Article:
Luke Kuechly, the magnificently talented Carolina Panthers linebacker who has announced his retirement at the age of 28, gave fans much to savour in his shortened career. It often seemed he was covering the entire field on his own, popping up everywhere to smother a running back or chase down the opposition’s star quarterback. If he wasn’t the best linebacker of his generation, he was close enough that it didn’t matter and the dizzying list of accomplishments during his shortened career speaks for itself: 2012 defensive rookie of the year, 2013 defensive player of the year, five All-Pro first teams, seven Pro Bowls, a Super Bowl appearance, league leading tackler twice, the leading overall tackler in the NFL since his debut for the Panthers nearly eight years ago. By all accounts, he was a gentleman off the field too, and the warm tributes of those who played with him, and against him, are a testament to that.
However, despite Kuechly’s myriad accomplishments, the most enduring single image of his career will not be of him taking down a quarterback or his appearance in Super Bowl 50. Instead, it will be of Kuechly being carted off the field in tears after suffering a concussion against the New Orleans Saints in 2016. His game was based on delivering crushing blows to opponents, exactly the kind of calculated violence that helps make the NFL America’s most popular league, and also makes the audience – and I include myself as a journalist and a fan – complicit in the trauma the game inflicts on players. After all, if there’s no audience, there’s no NFL.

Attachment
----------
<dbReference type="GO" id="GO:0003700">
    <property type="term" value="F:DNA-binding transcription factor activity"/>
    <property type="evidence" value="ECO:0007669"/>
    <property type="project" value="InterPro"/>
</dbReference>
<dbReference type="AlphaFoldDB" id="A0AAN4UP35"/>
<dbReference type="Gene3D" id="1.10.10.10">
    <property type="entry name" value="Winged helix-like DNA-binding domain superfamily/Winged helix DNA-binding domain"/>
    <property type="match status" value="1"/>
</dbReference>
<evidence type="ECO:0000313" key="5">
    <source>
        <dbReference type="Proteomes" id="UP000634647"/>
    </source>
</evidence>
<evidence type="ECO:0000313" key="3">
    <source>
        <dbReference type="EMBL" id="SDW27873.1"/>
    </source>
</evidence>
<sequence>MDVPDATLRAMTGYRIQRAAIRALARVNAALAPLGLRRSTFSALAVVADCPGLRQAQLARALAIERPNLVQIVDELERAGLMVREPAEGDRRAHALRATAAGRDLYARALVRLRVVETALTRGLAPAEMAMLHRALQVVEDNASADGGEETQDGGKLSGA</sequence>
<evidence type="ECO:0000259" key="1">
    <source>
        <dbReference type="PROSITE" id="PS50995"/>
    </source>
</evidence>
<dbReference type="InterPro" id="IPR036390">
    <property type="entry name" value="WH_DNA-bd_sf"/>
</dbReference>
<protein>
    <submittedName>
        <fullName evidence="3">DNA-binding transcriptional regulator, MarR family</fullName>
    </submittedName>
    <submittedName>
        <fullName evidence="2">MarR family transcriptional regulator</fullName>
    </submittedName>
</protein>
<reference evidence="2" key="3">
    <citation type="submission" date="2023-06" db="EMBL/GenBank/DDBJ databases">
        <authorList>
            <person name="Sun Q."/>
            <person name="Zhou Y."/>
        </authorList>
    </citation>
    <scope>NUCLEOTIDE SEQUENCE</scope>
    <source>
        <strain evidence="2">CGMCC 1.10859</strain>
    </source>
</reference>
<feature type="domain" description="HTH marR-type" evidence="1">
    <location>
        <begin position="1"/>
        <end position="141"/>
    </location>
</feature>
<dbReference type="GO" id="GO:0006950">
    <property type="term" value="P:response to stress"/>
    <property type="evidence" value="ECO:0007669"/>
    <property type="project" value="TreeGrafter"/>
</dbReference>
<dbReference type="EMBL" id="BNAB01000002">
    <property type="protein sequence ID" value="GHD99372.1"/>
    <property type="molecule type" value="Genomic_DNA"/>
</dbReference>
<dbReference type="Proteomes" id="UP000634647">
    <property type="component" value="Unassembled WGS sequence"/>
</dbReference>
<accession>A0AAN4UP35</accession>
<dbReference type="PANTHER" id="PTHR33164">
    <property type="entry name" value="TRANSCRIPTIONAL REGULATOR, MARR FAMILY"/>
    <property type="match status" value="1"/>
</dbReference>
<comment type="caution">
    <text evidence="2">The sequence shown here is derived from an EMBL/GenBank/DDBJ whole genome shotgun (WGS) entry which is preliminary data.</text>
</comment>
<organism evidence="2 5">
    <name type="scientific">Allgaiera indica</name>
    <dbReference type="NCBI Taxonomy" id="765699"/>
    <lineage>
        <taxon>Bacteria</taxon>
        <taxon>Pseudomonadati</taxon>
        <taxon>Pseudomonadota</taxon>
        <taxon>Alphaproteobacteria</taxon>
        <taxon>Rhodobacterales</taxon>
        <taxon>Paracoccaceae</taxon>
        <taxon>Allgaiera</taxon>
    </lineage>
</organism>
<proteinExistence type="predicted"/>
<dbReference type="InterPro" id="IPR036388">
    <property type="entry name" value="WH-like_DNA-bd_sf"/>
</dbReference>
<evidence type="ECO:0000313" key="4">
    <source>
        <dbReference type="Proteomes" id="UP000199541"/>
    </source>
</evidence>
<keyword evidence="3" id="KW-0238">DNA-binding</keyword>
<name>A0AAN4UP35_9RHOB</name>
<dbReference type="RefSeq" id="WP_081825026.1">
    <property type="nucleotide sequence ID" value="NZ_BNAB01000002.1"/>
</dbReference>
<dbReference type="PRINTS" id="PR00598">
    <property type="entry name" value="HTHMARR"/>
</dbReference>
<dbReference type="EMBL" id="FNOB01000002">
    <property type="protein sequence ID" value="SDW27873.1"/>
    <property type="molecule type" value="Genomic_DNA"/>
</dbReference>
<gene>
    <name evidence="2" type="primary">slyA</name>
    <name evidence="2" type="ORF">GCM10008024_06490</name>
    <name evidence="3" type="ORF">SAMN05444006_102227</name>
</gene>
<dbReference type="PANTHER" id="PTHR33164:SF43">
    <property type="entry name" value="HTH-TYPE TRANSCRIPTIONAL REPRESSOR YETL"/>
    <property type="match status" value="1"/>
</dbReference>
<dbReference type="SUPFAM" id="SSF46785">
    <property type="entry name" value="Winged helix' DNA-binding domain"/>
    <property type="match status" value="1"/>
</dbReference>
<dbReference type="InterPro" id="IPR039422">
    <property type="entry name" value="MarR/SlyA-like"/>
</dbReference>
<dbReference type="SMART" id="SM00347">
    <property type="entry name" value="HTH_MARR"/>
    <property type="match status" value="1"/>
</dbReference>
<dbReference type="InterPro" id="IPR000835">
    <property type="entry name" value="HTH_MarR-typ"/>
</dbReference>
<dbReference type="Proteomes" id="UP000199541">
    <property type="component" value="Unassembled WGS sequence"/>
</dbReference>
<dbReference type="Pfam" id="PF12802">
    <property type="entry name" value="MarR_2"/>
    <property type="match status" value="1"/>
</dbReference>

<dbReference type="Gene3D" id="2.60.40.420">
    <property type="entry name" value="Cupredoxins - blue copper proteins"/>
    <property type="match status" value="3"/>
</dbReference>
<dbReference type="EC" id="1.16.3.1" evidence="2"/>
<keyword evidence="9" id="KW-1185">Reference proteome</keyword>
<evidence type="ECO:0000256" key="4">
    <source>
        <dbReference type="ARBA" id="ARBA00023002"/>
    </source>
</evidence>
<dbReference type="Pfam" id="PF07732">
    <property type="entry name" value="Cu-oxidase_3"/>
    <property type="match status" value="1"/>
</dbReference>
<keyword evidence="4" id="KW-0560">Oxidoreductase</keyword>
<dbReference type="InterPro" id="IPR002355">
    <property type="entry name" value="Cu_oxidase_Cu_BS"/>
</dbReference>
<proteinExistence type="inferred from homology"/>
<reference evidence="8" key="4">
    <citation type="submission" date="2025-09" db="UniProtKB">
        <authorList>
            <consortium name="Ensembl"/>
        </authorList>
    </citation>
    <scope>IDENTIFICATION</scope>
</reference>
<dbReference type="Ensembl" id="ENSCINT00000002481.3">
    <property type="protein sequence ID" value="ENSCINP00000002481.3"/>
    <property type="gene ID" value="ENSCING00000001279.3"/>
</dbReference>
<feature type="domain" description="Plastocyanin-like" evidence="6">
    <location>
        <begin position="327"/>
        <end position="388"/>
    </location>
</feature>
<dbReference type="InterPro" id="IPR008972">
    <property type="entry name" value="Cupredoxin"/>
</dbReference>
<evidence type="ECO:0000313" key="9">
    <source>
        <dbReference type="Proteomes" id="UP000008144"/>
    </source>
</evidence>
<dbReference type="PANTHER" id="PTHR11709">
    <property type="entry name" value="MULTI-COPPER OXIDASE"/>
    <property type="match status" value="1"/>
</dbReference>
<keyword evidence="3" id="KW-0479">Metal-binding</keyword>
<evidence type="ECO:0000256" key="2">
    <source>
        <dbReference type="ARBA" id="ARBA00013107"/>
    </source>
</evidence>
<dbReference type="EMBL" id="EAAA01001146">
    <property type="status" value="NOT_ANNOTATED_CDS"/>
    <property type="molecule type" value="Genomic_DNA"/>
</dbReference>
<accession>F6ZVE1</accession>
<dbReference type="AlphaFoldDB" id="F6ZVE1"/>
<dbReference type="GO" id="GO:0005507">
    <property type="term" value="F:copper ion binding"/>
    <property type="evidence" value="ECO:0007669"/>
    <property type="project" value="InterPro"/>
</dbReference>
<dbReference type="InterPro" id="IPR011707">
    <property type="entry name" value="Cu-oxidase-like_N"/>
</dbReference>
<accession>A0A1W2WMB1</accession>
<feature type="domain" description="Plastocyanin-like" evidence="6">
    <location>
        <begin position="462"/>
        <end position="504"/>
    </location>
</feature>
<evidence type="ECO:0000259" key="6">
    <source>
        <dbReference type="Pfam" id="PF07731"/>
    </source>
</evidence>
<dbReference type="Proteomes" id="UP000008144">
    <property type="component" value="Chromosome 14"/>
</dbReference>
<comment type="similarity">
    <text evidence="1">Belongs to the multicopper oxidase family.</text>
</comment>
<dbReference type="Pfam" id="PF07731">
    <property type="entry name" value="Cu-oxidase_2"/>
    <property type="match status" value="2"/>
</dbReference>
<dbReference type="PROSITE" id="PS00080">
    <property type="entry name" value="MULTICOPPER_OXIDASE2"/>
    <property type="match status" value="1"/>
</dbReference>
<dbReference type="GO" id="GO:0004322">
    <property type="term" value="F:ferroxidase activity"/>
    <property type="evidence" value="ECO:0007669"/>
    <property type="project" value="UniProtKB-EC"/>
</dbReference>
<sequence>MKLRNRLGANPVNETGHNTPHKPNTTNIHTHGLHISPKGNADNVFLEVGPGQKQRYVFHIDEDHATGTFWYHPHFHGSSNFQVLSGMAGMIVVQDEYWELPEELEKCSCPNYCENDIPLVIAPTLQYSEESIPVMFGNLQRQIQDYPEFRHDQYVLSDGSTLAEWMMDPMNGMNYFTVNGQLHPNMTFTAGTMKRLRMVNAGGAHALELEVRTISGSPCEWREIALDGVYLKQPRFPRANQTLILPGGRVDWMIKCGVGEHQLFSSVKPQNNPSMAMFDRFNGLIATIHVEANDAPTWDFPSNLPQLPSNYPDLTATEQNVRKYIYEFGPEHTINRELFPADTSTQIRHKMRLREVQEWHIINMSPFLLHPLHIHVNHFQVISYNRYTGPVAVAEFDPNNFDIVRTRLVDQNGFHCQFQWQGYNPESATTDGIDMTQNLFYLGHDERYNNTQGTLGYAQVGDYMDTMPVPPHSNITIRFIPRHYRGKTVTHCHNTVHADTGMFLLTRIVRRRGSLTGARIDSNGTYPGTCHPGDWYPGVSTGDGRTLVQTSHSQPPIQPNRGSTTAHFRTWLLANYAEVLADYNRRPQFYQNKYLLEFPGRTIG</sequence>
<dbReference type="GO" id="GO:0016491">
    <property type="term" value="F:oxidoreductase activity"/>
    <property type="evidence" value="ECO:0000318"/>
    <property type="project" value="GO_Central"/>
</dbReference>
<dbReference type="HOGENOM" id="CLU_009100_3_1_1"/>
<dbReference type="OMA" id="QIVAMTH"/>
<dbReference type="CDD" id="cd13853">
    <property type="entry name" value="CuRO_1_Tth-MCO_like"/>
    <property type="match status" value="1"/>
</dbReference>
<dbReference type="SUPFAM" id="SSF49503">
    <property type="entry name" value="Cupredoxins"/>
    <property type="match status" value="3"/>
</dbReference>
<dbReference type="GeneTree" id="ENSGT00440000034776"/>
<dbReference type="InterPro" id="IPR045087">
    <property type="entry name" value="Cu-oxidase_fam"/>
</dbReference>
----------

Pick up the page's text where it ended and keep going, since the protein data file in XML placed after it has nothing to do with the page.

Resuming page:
Kuechly has never spoken about why he was in tears that day, but what we as fans saw and what it said about the public’s changing relationship with football is important. Already that season Kuechly’s teammate Cam Newton had been on the receiving end of a brutal series of tackles worrying enough for the quarterback’s father, Cecil, to wonder about the game’s effect on his son’s health. “I’m thinking about Cam Newton being healthy today, tomorrow and 25 or 35 years from now,” he said. Kuechly was a fierce competitor and his tears against the Saints may have been of disappointment at leaving his teammates behind on the field. They may have been caused by the swing of emotions that can come in the immediate aftermath of a concussion. But many wondered if his thousand-yard stare was that of a man thinking about the effects of the game on his future.
Chronic traumatic encephalopathy, a condition that can cause mood swings, depression, suicidal thoughts and memory loss, was found in 110 of 111 former football players in a 2017 study (in mitigation, CTE can only be diagnosed after death and it’s reasonable to assume families who suspected their loved one was suffering from the condition are more likely to have participated in the study). In any case, Kuechly is aware of football’s risks. “I think when you play a contact sport there’s always inherent risk and inherent risk to injury,” Kuechly told ESPN in 2017. “At what point do you tolerate it, and at what point is it enough? There’s been a lot of studies and a lot of different literature on concussion and head trauma and that kind of deal, and I think it’s a new subject that we’re constantly learning more and more about.”
In his retirement statement, Kuechly did not say concussions were behind his decision to step away from the game, instead stating that “I still want to play, but I don’t think it’s the right decision”. He did, however, suffer three concussions in three seasons although most scientists agree that it is repetitive subconcussive impacts from repeated hits that a tackling machine like Kuechly specialises in that cause lasting damage to players.
For now, Kuechly moves into retirement with his health hopefully intact. And we will continue to watch – NFL ratings are up 11% from two years ago despite a collapse in audience across traditional TV broadcasts as a whole. Even through the tears, we can’t look away.